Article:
The types of ideas that really draw from culture and blur the lines between traditional advertising and more engaging, authentic content, he says.

"To deliver on this, we have a slightly different creative department than most. What sets ours apart is its mix of both creative and editorial teams," said Clare.

The agency has the traditional creative teams, comprising of copywriters and art directors, as well as a large editorial department made up of social specialists, who have joined from ad agencies, or publications or platforms like TikTok, said Clare.

"Everyone is sufficiently experienced and respected to have a voice in the agency’s work and its future," he said.

"We aren't attempting to reinvent the creative department, but this diversity in skill sets allows us to approach each project with a unique and well-rounded perspective. Depending on the nature of the brief, you might find a copywriter, art director, and editor collaborating closely to bring the concept to life. It's all about art, copy, and culture seamlessly converging to create engaging and impactful content."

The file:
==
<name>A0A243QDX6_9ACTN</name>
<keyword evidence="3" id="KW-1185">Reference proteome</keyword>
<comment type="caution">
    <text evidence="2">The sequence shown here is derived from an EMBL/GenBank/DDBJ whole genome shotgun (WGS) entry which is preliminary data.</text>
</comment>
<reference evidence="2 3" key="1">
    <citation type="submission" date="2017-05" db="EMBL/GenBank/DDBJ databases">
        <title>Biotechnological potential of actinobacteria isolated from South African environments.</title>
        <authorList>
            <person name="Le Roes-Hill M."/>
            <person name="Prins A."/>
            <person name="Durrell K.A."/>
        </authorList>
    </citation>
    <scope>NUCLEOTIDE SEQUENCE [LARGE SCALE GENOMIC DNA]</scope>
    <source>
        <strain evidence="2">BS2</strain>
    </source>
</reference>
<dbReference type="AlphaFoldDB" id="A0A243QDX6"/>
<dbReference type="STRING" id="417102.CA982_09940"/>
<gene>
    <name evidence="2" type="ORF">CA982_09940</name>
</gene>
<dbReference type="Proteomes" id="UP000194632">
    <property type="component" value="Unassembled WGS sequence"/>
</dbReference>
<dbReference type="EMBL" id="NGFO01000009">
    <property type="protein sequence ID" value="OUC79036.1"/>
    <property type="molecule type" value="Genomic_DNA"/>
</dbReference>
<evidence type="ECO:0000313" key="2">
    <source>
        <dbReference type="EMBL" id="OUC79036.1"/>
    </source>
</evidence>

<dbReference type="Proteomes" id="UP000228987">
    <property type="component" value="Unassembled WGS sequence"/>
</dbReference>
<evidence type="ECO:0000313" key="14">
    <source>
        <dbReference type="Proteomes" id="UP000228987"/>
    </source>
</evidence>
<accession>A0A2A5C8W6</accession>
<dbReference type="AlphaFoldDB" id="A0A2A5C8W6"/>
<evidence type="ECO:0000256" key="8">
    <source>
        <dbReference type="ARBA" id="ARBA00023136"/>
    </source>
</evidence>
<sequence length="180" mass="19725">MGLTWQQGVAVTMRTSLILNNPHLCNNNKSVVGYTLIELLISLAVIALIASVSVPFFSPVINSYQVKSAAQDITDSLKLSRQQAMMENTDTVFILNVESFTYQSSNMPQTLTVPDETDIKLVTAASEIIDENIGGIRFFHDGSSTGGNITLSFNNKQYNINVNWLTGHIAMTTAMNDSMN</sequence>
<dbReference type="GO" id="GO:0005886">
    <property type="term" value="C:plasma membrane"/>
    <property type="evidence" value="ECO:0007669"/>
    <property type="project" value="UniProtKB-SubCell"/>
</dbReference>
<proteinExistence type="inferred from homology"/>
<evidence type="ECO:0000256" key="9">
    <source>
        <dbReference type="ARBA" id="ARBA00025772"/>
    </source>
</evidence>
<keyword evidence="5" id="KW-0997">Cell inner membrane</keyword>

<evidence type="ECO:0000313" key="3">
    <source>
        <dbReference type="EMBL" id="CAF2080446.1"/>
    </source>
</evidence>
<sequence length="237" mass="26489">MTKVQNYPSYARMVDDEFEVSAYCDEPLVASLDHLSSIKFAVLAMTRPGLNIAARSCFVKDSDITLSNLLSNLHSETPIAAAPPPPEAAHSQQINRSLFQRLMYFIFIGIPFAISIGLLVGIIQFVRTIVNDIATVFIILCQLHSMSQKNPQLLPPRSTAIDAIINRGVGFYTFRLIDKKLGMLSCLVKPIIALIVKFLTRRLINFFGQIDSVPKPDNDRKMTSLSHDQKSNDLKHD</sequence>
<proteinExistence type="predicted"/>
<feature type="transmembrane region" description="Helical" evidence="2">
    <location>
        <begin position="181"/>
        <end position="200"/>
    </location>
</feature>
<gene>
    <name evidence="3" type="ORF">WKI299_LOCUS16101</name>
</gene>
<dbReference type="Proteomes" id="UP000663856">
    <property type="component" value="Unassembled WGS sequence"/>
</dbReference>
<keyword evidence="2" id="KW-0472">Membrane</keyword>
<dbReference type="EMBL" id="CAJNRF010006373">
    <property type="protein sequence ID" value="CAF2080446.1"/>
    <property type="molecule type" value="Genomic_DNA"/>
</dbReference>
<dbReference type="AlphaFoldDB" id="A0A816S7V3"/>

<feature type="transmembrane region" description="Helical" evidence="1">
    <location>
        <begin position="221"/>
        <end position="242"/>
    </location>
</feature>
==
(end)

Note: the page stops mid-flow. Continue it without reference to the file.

Frank Morabito, co-founder and chief creative officer at Spinach Advertising, believes Spinach is an unconventional place to work and it always has been.

From day one, nearly 25 years ago, the agency believed it made sense to expose everyone in the agency to every job going through the place, said Morabito.

"No private offices, no barriers, no divisions, no silos, no factions. For the first 15 years, we had no titles, but we found that some clients couldn’t get their heads around it‘Who do we call to discuss a job?’ they would ask‘Anyone’ we’d answer," he said.Frank Morabito

"It might appear to be a lack of structure, but it means everyone in the agency has to be switched on and invested in what clients are doing. It demands maturity, freedom of expression and teamwork. We’ve refined it along the way, but we found that it removes unnecessary layers and provides whole of agency solutions."

Some might call it ‘full-service but a lot of agencies have been very liberal in their definition of ‘full-service’ to the point where it’s become meaningless, notes Morabito.

He isn't sure how an agency that focuses only on creative, media, social, or stunts can claim to be ‘full-service’. Spinach prefers to be fully integrated. It’s the way its always worked.

"And today we believe it’s never been more important for strategy, creative, media and production to work side-by-side, under the same roof. At Spinach, fully integrated means people with those specific skill sets naturally form working groups to come up with ideas," said Morabito.